The graduation rate for Clark County School District, often regarded as one of the lowest-performing urban school systems in the country, has increased for the second consecutive year to 72 percent in 2013, according to information released by the Nevada Department of Education on Monday.
The graduation rate was 62 percent in 2012 and 59 percent in 2011.
However, the impressive 10-percentage-point improvement reported for 2013 comes with a disclaimer. The majority of the graduation rate increase isn’t because of more students graduating, but rather to the district correcting errors in how it tracks students.
The district did graduate 900 more students in 2013 than in 2012, with 16,194 seniors receiving diplomas last year.
“Today’s a day of celebration and appreciation,” district Superintendent Pat Skorkowsky said Monday, sharing the good news in an announcement at Las Vegas High School, but acknowledging it’s a “two-part story.”
The district also saw another dramatic increase, one responsible for 60 percent of the graduation rate improvement. And it isn’t about the class of 2013 doing better than previous classes. It’s because of wrongs being righted at the district’s central office and at the schools.
For the class of 2013, the district said about one in five students — or 5,411 — transferred out of district schools sometime between enrolling in high school as freshmen and graduation. That’s a 56 percent increase, or 1,948 more students reported as transferring out compared with the 3,463 transfers out of the previous senior class.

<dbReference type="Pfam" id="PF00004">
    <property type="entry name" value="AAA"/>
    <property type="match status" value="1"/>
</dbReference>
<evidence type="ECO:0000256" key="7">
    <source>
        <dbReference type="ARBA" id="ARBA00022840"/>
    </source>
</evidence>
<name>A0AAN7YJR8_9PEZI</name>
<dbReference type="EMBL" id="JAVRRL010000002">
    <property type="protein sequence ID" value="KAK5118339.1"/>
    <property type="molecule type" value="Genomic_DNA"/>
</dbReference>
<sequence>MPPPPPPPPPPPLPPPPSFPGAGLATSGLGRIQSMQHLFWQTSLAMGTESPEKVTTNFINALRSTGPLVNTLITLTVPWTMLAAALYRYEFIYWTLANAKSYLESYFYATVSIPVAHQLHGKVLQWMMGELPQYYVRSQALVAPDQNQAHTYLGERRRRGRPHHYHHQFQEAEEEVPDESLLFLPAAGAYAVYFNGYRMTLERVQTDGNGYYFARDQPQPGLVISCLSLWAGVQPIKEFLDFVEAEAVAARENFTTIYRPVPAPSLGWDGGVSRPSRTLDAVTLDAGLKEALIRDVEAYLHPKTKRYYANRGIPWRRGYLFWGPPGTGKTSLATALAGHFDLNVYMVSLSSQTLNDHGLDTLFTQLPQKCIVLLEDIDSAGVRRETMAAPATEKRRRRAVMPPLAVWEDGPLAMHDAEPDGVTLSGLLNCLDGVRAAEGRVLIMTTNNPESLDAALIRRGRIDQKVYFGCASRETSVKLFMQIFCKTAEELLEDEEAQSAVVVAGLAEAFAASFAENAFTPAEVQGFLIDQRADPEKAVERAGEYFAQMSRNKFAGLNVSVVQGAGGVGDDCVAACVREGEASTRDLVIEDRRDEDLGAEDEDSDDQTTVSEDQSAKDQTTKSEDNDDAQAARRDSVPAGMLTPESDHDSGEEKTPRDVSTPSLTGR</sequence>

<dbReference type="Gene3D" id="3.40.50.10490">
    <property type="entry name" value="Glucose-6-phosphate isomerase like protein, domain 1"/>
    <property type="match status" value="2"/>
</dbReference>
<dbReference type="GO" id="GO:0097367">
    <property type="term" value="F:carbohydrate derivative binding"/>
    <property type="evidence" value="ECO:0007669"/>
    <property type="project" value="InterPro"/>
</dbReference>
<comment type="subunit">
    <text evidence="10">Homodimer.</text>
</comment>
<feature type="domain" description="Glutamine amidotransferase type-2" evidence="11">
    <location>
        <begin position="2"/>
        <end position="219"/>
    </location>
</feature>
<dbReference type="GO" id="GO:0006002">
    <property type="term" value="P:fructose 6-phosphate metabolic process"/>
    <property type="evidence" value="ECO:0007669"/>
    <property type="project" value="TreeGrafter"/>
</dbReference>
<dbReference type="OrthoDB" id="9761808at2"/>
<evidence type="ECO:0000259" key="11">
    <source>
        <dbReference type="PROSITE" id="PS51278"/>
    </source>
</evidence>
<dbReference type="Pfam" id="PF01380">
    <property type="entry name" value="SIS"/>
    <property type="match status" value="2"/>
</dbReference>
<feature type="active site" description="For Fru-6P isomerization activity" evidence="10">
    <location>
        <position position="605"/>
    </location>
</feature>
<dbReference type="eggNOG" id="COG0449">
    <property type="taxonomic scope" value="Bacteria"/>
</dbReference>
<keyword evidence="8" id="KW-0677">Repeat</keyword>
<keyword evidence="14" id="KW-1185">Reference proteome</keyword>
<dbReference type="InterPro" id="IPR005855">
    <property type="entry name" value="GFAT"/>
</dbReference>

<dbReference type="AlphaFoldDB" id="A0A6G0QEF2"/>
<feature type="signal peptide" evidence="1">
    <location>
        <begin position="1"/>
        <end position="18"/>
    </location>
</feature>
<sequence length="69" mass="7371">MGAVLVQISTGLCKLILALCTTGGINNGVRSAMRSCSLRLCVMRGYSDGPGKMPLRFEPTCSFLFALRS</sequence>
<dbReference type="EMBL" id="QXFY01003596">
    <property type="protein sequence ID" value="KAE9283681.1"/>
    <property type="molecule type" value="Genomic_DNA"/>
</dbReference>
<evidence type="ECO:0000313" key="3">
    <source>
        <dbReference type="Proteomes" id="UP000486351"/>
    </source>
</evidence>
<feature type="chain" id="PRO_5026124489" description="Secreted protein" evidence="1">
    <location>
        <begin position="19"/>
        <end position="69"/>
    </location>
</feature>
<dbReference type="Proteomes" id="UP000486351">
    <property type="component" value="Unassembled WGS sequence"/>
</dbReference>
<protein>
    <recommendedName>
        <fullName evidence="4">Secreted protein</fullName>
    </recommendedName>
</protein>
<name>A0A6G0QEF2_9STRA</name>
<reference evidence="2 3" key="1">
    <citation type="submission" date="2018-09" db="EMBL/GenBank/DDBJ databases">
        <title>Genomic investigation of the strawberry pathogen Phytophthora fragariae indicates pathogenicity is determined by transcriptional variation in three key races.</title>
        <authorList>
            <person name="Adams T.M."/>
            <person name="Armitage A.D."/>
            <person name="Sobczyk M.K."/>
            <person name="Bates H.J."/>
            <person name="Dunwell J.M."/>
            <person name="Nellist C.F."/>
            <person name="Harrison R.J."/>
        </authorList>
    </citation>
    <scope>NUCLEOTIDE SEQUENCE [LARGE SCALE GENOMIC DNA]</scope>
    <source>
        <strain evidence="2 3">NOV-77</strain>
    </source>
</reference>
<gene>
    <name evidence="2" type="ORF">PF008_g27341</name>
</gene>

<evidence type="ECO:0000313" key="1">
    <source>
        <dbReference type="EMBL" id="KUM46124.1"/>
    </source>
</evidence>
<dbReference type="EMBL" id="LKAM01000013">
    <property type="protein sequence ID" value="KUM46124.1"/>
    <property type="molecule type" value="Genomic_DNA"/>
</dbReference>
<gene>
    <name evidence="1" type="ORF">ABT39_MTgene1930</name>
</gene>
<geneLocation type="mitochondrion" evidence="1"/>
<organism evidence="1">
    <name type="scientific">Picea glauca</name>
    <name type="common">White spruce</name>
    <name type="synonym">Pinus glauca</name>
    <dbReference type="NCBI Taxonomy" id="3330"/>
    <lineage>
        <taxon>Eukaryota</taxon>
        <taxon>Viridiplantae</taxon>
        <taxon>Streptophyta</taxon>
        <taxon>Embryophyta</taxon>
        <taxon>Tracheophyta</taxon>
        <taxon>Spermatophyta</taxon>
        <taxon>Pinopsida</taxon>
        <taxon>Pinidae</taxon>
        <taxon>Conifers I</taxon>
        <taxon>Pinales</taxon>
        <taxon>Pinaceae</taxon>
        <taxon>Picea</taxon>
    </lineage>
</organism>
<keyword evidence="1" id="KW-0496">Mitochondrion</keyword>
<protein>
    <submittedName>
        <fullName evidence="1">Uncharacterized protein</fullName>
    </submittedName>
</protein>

The district didn’t experience a mass exodus of students between 2012 and 2013. The difference is because of officials making an effort to track departing students, finding out whether they’ve transferred to another school instead of simply labeling them as dropouts, as was often done in the past, Skorkowsky said.
“One thing we haven’t been good about is tracking students,” said Skorkowsky, leader of the nation’s fifth-largest school district, which struggles with student transiency. “We had to make some major changes. From now on, if a student doesn’t show up, we find out where they went.”
Under the direction of its new superintendent in his 10th month on the job, school staffs are calling students’ emergency contacts, finding students on social media sites and even going to homes to find whether teens are in school elsewhere or nowhere at all.
Before 2012-13, the district had no system in place to report outside schools calling for the transcript of a Clark County student. All these transcript requests are now forwarded to one place at district headquarters to make sure these students are counted as transfers out, Skorkowsky said.
It helped at Valley High School, where Principal Deann Burnett said student transiency is high. The school, near Karen and Eastern avenues, graduated 62 more students, but it also found 63 more transfers out. Altogether, that raised Valley’s graduation rate 10 percentage points to 59 percent. She found the problem was sometimes as simple as students being coded as dropouts in the computer system when the school knew they were transfers out.
“It’s a little thing but has a big impact,” she said, arguing that a proper label ensures the school and its teachers get credit for a student who “may not be here but somewhere else doing well.”